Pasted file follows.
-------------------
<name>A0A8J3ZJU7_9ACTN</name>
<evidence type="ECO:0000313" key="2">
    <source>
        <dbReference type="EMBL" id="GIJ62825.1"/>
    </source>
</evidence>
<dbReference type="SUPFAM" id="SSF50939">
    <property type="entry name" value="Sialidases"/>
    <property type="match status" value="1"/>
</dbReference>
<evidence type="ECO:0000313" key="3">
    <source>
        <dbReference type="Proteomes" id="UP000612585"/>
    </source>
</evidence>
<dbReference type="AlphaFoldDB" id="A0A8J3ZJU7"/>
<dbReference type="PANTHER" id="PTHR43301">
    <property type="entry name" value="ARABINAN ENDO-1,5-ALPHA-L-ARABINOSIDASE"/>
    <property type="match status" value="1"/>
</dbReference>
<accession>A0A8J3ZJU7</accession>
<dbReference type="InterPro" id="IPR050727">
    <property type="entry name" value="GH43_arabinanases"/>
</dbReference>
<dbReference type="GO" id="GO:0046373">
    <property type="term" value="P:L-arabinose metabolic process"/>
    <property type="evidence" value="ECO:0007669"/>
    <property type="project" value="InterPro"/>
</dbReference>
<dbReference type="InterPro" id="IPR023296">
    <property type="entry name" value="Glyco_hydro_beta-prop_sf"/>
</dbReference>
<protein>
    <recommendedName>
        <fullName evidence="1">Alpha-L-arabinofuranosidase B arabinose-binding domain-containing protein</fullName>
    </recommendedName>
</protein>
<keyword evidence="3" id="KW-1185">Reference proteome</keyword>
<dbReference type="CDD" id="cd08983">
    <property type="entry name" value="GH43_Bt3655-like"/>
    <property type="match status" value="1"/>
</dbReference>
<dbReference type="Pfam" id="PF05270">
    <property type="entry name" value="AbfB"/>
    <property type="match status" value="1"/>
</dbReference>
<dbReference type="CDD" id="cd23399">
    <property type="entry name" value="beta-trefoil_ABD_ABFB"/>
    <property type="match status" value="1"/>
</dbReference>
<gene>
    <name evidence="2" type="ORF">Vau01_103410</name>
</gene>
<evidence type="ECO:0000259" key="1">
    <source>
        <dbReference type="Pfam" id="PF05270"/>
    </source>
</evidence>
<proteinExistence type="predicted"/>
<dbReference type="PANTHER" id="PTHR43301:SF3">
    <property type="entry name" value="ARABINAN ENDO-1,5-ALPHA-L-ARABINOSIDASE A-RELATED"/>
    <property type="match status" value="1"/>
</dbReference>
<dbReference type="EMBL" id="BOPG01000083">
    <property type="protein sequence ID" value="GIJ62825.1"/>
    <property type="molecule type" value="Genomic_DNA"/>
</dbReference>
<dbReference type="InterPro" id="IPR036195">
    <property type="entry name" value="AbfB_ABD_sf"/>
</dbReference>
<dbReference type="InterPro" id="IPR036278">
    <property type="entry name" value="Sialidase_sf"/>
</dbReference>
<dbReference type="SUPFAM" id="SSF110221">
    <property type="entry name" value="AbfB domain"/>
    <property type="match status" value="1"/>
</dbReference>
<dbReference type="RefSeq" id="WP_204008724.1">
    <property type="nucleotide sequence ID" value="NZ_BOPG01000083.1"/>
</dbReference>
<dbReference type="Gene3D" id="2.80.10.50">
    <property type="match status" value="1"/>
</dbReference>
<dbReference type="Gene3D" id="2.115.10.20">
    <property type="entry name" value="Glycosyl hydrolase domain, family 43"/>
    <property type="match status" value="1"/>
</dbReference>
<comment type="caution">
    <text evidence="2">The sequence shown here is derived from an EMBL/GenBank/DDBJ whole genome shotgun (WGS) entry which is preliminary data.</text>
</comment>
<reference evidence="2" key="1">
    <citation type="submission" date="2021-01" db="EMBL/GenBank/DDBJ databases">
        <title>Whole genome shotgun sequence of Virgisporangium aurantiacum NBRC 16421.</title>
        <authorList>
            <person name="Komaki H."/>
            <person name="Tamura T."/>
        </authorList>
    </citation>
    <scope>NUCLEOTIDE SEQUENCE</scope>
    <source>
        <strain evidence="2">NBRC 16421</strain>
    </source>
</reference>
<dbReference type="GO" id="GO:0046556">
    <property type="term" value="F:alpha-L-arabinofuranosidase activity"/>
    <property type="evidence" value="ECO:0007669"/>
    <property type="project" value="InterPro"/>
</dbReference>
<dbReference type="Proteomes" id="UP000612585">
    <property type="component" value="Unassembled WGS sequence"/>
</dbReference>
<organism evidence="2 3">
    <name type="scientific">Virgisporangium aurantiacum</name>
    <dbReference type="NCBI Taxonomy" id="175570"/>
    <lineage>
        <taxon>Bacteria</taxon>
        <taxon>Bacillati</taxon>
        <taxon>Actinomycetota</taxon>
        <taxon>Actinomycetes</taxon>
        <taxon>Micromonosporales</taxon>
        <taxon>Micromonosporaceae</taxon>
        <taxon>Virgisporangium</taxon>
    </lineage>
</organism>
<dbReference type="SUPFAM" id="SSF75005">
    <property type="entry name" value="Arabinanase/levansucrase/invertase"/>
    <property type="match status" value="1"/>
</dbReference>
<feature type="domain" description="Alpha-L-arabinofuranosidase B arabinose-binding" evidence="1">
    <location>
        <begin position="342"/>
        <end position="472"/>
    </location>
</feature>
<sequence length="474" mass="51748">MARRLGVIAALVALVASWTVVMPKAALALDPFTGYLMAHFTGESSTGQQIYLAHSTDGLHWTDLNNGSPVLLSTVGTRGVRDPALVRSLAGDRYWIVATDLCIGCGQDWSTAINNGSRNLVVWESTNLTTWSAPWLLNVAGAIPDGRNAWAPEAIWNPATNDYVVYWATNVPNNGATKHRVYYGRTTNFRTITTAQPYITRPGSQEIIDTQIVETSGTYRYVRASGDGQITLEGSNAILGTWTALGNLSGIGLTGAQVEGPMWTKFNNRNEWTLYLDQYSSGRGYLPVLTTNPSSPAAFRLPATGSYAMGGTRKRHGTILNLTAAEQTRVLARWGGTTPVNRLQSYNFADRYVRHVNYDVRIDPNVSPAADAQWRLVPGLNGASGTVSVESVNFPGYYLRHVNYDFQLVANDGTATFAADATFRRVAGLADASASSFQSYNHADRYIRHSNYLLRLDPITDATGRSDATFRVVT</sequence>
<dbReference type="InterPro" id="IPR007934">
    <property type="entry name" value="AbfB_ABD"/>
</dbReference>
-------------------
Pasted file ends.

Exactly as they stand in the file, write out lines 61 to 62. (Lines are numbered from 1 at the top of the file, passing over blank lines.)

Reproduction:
    <property type="entry name" value="ARABINAN ENDO-1,5-ALPHA-L-ARABINOSIDASE A-RELATED"/>
    <property type="match status" value="1"/>